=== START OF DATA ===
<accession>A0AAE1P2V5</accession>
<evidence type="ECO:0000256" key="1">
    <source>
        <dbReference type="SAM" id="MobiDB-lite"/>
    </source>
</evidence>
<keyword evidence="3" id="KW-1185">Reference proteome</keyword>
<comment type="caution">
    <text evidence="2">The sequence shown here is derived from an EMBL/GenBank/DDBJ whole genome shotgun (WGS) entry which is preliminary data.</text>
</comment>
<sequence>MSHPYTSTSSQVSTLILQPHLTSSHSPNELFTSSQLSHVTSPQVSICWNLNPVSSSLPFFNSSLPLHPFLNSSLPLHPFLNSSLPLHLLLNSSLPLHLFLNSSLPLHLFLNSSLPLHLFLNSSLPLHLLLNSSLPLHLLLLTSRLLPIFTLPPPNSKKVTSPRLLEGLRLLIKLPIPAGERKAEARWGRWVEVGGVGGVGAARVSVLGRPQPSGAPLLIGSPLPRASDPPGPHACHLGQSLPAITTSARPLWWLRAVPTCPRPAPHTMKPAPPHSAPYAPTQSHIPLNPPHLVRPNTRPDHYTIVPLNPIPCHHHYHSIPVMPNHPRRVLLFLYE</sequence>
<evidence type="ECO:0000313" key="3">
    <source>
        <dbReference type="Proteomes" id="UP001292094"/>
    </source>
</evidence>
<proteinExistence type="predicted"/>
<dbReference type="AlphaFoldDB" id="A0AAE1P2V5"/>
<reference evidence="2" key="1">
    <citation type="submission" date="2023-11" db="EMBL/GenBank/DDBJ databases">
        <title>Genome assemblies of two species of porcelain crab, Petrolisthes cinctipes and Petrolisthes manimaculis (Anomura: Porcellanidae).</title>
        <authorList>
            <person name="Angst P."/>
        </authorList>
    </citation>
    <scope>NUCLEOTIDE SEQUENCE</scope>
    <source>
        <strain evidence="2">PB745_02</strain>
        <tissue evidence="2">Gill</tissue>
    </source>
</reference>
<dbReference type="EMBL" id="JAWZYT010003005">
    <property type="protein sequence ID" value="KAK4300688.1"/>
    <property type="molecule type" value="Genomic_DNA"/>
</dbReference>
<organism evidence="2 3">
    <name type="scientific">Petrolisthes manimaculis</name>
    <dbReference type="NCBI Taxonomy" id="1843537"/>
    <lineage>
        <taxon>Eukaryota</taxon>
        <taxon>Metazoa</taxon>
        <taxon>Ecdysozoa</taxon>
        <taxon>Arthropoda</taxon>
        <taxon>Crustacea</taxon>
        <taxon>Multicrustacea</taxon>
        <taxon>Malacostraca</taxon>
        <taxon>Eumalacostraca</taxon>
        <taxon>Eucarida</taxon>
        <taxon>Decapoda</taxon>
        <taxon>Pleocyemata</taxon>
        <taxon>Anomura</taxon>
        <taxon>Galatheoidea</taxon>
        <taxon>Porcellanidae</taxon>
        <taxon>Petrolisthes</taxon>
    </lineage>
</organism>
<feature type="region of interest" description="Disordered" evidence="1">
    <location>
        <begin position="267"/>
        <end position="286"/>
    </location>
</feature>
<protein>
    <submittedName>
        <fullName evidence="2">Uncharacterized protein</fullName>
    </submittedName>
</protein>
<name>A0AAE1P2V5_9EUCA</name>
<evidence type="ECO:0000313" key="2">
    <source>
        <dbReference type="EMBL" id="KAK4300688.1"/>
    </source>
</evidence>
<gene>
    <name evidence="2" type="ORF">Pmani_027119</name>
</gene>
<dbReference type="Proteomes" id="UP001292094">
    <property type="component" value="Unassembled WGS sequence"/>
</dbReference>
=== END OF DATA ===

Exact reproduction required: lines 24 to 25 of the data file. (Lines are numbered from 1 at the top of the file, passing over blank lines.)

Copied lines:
        </authorList>
    </citation>